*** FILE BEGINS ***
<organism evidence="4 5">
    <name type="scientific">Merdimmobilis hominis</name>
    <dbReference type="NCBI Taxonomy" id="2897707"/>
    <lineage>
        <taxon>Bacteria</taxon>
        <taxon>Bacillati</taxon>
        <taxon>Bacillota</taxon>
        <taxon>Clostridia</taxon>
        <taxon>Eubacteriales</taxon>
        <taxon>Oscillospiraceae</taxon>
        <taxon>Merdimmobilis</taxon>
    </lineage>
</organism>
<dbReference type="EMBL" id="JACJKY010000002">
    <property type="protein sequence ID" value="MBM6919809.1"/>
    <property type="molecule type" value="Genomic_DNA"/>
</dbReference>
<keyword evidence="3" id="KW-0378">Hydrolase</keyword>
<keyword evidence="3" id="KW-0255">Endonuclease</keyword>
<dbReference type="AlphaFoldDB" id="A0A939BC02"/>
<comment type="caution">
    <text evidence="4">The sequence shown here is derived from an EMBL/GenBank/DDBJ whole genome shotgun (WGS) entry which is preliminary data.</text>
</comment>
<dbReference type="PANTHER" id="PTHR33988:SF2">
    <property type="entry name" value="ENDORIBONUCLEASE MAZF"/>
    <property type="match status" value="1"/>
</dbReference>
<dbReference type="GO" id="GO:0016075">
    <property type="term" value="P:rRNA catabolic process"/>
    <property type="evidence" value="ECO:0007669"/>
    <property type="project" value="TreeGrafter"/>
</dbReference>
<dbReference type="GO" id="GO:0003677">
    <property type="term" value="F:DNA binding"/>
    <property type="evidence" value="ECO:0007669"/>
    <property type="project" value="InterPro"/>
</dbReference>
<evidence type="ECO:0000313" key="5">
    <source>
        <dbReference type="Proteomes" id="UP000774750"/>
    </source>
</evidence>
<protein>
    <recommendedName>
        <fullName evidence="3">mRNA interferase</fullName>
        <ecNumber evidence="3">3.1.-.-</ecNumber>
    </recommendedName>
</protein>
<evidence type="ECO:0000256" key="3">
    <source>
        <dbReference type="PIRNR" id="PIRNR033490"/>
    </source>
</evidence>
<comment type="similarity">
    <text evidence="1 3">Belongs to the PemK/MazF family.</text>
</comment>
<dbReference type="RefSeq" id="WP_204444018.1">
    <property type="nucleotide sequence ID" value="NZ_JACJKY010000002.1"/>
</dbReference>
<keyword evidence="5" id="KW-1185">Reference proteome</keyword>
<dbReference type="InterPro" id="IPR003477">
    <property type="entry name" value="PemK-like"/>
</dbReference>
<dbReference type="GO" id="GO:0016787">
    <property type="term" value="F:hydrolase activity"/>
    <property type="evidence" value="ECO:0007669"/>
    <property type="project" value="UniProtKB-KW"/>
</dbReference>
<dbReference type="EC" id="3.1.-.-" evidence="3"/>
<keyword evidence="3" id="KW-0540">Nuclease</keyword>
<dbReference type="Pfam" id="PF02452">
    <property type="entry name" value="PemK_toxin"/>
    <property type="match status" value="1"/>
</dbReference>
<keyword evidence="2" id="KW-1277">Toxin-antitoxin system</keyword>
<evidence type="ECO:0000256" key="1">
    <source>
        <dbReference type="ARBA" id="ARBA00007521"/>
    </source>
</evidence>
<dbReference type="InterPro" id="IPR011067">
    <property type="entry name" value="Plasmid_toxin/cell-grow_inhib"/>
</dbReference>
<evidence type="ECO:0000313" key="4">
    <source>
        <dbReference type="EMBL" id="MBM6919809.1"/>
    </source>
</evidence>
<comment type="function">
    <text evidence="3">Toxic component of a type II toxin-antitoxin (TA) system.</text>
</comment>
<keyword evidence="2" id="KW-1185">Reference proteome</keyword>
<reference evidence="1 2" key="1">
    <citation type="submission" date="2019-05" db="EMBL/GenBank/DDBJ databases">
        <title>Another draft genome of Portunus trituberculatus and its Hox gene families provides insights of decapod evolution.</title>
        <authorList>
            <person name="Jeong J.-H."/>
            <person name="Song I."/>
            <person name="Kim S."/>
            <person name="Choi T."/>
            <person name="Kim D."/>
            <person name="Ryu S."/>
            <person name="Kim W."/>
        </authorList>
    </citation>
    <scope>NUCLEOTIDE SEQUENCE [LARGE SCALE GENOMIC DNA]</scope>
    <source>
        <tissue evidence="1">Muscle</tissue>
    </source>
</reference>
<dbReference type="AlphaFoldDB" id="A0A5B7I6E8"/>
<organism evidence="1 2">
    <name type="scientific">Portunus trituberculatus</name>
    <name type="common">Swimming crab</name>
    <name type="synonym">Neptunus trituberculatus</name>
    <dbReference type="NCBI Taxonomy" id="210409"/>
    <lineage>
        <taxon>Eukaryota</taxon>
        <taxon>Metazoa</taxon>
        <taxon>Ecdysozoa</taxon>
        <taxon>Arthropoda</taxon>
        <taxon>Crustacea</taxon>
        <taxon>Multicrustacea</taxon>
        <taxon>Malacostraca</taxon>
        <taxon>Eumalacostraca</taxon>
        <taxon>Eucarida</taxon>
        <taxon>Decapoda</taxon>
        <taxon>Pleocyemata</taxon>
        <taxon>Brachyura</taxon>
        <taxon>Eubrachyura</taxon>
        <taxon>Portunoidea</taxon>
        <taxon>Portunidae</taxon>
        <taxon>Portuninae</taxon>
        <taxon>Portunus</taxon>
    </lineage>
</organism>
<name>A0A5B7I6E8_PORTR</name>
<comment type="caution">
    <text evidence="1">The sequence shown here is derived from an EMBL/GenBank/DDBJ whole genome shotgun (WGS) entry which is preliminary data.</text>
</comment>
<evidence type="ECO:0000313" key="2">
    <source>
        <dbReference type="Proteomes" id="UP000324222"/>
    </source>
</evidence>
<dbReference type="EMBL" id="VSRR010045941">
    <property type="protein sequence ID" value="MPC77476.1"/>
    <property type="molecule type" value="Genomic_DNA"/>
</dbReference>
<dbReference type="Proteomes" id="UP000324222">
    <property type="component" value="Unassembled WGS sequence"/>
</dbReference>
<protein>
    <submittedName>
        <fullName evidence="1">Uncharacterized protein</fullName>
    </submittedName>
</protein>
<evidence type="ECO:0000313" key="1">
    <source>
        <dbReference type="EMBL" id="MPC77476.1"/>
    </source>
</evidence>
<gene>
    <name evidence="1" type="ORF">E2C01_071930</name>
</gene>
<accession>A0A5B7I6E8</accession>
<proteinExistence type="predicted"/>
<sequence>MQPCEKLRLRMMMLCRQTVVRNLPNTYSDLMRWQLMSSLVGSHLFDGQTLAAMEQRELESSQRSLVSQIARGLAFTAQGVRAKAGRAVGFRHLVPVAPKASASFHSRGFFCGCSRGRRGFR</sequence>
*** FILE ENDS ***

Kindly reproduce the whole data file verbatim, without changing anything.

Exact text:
<organism evidence="4 5">
    <name type="scientific">Merdimmobilis hominis</name>
    <dbReference type="NCBI Taxonomy" id="2897707"/>
    <lineage>
        <taxon>Bacteria</taxon>
        <taxon>Bacillati</taxon>
        <taxon>Bacillota</taxon>
        <taxon>Clostridia</taxon>
        <taxon>Eubacteriales</taxon>
        <taxon>Oscillospiraceae</taxon>
        <taxon>Merdimmobilis</taxon>
    </lineage>
</organism>
<dbReference type="EMBL" id="JACJKY010000002">
    <property type="protein sequence ID" value="MBM6919809.1"/>
    <property type="molecule type" value="Genomic_DNA"/>
</dbReference>
<keyword evidence="3" id="KW-0378">Hydrolase</keyword>
<keyword evidence="3" id="KW-0255">Endonuclease</keyword>
<dbReference type="AlphaFoldDB" id="A0A939BC02"/>
<comment type="caution">
    <text evidence="4">The sequence shown here is derived from an EMBL/GenBank/DDBJ whole genome shotgun (WGS) entry which is preliminary data.</text>
</comment>
<dbReference type="PANTHER" id="PTHR33988:SF2">
    <property type="entry name" value="ENDORIBONUCLEASE MAZF"/>
    <property type="match status" value="1"/>
</dbReference>
<dbReference type="GO" id="GO:0016075">
    <property type="term" value="P:rRNA catabolic process"/>
    <property type="evidence" value="ECO:0007669"/>
    <property type="project" value="TreeGrafter"/>
</dbReference>
<dbReference type="GO" id="GO:0003677">
    <property type="term" value="F:DNA binding"/>
    <property type="evidence" value="ECO:0007669"/>
    <property type="project" value="InterPro"/>
</dbReference>
<evidence type="ECO:0000313" key="5">
    <source>
        <dbReference type="Proteomes" id="UP000774750"/>
    </source>
</evidence>
<protein>
    <recommendedName>
        <fullName evidence="3">mRNA interferase</fullName>
        <ecNumber evidence="3">3.1.-.-</ecNumber>
    </recommendedName>
</protein>
<evidence type="ECO:0000256" key="3">
    <source>
        <dbReference type="PIRNR" id="PIRNR033490"/>
    </source>
</evidence>
<comment type="similarity">
    <text evidence="1 3">Belongs to the PemK/MazF family.</text>
</comment>
<dbReference type="RefSeq" id="WP_204444018.1">
    <property type="nucleotide sequence ID" value="NZ_JACJKY010000002.1"/>
</dbReference>
<keyword evidence="5" id="KW-1185">Reference proteome</keyword>
<dbReference type="InterPro" id="IPR003477">
    <property type="entry name" value="PemK-like"/>
</dbReference>
<dbReference type="GO" id="GO:0016787">
    <property type="term" value="F:hydrolase activity"/>
    <property type="evidence" value="ECO:0007669"/>
    <property type="project" value="UniProtKB-KW"/>
</dbReference>
<dbReference type="EC" id="3.1.-.-" evidence="3"/>
<keyword evidence="3" id="KW-0540">Nuclease</keyword>
<dbReference type="Pfam" id="PF02452">
    <property type="entry name" value="PemK_toxin"/>
    <property type="match status" value="1"/>
</dbReference>
<keyword evidence="2" id="KW-1277">Toxin-antitoxin system</keyword>
<evidence type="ECO:0000256" key="1">
    <source>
        <dbReference type="ARBA" id="ARBA00007521"/>
    </source>
</evidence>
<dbReference type="InterPro" id="IPR011067">
    <property type="entry name" value="Plasmid_toxin/cell-grow_inhib"/>
</dbReference>
<evidence type="ECO:0000313" key="4">
    <source>
        <dbReference type="EMBL" id="MBM6919809.1"/>
    </source>
</evidence>
<comment type="function">
    <text evidence="3">Toxic component of a type II toxin-antitoxin (TA) system.</text>
</comment>
<keyword evidence="2" id="KW-1185">Reference proteome</keyword>
<reference evidence="1 2" key="1">
    <citation type="submission" date="2019-05" db="EMBL/GenBank/DDBJ databases">
        <title>Another draft genome of Portunus trituberculatus and its Hox gene families provides insights of decapod evolution.</title>
        <authorList>
            <person name="Jeong J.-H."/>
            <person name="Song I."/>
            <person name="Kim S."/>
            <person name="Choi T."/>
            <person name="Kim D."/>
            <person name="Ryu S."/>
            <person name="Kim W."/>
        </authorList>
    </citation>
    <scope>NUCLEOTIDE SEQUENCE [LARGE SCALE GENOMIC DNA]</scope>
    <source>
        <tissue evidence="1">Muscle</tissue>
    </source>
</reference>
<dbReference type="AlphaFoldDB" id="A0A5B7I6E8"/>
<organism evidence="1 2">
    <name type="scientific">Portunus trituberculatus</name>
    <name type="common">Swimming crab</name>
    <name type="synonym">Neptunus trituberculatus</name>
    <dbReference type="NCBI Taxonomy" id="210409"/>
    <lineage>
        <taxon>Eukaryota</taxon>
        <taxon>Metazoa</taxon>
        <taxon>Ecdysozoa</taxon>
        <taxon>Arthropoda</taxon>
        <taxon>Crustacea</taxon>
        <taxon>Multicrustacea</taxon>
        <taxon>Malacostraca</taxon>
        <taxon>Eumalacostraca</taxon>
        <taxon>Eucarida</taxon>
        <taxon>Decapoda</taxon>
        <taxon>Pleocyemata</taxon>
        <taxon>Brachyura</taxon>
        <taxon>Eubrachyura</taxon>
        <taxon>Portunoidea</taxon>
        <taxon>Portunidae</taxon>
        <taxon>Portuninae</taxon>
        <taxon>Portunus</taxon>
    </lineage>
</organism>
<name>A0A5B7I6E8_PORTR</name>
<comment type="caution">
    <text evidence="1">The sequence shown here is derived from an EMBL/GenBank/DDBJ whole genome shotgun (WGS) entry which is preliminary data.</text>
</comment>
<evidence type="ECO:0000313" key="2">
    <source>
        <dbReference type="Proteomes" id="UP000324222"/>
    </source>
</evidence>
<dbReference type="EMBL" id="VSRR010045941">
    <property type="protein sequence ID" value="MPC77476.1"/>
    <property type="molecule type" value="Genomic_DNA"/>
</dbReference>
<dbReference type="Proteomes" id="UP000324222">
    <property type="component" value="Unassembled WGS sequence"/>
</dbReference>
<protein>
    <submittedName>
        <fullName evidence="1">Uncharacterized protein</fullName>
    </submittedName>
</protein>
<evidence type="ECO:0000313" key="1">
    <source>
        <dbReference type="EMBL" id="MPC77476.1"/>
    </source>
</evidence>
<gene>
    <name evidence="1" type="ORF">E2C01_071930</name>
</gene>
<accession>A0A5B7I6E8</accession>
<proteinExistence type="predicted"/>
<sequence>MQPCEKLRLRMMMLCRQTVVRNLPNTYSDLMRWQLMSSLVGSHLFDGQTLAAMEQRELESSQRSLVSQIARGLAFTAQGVRAKAGRAVGFRHLVPVAPKASASFHSRGFFCGCSRGRRGFR</sequence>